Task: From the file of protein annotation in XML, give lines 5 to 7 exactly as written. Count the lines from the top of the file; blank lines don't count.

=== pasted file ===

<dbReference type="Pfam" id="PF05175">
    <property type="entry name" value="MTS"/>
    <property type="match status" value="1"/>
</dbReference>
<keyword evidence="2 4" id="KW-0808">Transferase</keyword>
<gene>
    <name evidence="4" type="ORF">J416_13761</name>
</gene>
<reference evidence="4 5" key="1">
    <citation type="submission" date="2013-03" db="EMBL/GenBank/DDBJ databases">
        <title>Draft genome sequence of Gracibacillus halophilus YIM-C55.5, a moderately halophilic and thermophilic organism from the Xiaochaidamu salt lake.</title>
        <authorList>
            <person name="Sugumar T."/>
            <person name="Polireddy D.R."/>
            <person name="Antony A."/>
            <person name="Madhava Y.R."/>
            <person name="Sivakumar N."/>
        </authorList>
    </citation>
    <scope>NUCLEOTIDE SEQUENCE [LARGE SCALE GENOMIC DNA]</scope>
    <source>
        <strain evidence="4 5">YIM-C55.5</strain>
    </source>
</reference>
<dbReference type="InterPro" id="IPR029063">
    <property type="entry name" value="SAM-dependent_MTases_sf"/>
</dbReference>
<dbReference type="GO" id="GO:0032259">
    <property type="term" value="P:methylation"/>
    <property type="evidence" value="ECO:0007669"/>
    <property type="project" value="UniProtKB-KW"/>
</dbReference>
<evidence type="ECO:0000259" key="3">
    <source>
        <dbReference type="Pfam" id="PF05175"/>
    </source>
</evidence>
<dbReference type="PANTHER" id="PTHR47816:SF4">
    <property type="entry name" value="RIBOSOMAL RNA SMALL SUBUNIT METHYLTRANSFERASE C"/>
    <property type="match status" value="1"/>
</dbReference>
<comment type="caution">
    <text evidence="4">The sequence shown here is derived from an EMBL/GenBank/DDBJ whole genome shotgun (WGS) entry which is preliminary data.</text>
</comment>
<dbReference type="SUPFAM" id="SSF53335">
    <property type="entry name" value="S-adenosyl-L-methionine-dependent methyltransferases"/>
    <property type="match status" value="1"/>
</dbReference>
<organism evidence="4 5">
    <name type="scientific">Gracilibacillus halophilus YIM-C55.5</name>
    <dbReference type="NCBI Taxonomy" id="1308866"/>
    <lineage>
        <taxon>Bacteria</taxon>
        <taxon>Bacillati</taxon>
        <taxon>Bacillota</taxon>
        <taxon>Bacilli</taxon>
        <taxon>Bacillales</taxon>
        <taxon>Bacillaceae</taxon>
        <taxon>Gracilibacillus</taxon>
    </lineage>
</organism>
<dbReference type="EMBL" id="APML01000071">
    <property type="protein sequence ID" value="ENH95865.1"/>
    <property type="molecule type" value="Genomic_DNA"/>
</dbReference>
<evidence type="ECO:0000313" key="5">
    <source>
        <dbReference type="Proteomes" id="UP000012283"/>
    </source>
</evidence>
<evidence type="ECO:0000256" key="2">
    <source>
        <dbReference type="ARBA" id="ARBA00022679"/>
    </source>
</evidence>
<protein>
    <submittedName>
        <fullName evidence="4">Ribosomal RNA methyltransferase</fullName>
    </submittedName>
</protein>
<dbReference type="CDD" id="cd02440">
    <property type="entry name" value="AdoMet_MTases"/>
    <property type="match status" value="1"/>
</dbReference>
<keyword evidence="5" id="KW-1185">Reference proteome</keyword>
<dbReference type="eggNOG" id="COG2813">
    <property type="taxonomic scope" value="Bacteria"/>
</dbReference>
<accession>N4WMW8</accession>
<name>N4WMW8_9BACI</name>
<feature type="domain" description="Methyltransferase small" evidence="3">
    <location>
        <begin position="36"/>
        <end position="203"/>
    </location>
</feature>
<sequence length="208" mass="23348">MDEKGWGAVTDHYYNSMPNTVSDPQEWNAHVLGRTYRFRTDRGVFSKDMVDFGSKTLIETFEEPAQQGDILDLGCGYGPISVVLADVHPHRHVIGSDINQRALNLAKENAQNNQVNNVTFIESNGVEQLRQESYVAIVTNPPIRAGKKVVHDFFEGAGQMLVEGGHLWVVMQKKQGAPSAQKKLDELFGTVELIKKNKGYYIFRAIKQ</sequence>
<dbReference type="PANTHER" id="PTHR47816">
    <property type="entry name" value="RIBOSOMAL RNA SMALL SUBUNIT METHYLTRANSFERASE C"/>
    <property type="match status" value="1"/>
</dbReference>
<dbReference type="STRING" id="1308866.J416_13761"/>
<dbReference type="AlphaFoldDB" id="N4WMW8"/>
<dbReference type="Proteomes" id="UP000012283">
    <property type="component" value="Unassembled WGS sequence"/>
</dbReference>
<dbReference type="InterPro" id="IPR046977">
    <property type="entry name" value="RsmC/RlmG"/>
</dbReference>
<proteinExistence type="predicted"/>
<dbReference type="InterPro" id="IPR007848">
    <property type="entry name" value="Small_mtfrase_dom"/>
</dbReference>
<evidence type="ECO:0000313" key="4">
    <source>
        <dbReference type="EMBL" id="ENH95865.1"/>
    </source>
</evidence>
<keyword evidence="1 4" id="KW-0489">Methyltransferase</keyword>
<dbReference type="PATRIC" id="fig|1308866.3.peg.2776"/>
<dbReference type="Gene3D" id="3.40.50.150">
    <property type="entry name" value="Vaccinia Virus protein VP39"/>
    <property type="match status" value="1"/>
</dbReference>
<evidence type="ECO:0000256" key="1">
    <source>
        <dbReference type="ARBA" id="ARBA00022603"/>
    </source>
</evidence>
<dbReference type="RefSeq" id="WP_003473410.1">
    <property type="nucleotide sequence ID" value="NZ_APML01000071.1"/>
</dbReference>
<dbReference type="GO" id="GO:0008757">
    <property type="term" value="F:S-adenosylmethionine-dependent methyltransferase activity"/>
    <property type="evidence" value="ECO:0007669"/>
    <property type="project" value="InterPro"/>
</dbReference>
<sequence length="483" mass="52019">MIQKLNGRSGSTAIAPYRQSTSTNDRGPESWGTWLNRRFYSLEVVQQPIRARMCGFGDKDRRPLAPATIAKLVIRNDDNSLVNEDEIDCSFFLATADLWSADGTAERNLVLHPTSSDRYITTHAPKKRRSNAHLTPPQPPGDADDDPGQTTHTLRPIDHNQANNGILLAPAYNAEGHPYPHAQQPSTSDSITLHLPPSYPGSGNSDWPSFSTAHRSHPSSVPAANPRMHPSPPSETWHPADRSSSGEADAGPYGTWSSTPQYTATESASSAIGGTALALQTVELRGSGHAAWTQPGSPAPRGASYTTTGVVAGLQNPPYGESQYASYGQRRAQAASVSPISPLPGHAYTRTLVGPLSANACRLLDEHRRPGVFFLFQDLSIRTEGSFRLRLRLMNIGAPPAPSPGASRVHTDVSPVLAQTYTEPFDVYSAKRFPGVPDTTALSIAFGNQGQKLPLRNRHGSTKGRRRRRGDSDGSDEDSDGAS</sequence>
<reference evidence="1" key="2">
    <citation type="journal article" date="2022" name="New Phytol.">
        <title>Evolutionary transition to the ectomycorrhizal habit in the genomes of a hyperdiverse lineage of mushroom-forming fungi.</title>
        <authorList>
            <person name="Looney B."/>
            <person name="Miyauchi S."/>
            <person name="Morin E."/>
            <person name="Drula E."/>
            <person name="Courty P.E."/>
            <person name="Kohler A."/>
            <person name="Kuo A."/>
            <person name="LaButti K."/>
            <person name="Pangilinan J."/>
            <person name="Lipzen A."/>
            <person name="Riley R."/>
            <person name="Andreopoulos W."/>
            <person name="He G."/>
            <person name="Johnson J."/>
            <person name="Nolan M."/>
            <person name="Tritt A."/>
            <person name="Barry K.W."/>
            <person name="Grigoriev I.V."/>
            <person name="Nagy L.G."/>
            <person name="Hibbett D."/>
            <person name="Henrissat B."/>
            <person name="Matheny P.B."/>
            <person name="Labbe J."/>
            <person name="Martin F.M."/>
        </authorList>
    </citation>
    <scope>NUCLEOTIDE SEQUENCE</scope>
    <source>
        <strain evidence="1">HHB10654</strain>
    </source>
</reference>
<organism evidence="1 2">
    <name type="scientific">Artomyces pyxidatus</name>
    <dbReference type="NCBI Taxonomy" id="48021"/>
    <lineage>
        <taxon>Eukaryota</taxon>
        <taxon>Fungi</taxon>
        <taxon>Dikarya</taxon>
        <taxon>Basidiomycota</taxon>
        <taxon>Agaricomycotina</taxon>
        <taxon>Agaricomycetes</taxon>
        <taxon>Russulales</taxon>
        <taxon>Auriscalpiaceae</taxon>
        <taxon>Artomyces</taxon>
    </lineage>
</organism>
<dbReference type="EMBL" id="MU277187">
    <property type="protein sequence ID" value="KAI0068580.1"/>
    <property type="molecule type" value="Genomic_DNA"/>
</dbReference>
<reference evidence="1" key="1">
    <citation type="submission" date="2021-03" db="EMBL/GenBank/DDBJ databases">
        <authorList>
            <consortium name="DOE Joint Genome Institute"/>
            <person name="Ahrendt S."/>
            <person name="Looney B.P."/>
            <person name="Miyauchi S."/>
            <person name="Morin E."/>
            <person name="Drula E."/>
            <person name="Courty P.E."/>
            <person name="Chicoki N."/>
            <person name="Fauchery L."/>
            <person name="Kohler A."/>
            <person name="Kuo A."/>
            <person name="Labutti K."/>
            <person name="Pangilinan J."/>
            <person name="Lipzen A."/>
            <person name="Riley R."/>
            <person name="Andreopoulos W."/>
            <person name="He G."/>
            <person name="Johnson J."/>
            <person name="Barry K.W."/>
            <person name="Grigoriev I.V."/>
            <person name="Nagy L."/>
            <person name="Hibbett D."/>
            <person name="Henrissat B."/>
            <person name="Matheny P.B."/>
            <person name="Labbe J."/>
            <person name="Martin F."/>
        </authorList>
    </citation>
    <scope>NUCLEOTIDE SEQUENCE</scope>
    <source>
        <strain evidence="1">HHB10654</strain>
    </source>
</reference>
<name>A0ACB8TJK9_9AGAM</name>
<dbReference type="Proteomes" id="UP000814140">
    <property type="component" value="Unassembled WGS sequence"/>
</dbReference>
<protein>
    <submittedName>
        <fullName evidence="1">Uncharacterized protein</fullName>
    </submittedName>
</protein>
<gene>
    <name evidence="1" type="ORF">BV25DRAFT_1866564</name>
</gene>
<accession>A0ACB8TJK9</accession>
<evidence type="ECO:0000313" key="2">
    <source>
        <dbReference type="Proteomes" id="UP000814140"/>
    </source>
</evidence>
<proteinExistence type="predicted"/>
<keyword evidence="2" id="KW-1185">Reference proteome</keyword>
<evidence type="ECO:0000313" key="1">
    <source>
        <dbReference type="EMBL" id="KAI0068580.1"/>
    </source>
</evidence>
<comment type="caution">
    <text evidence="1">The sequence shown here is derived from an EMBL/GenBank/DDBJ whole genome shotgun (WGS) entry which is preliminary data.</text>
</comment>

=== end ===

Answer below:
<keyword evidence="2 4" id="KW-0808">Transferase</keyword>
<gene>
    <name evidence="4" type="ORF">J416_13761</name>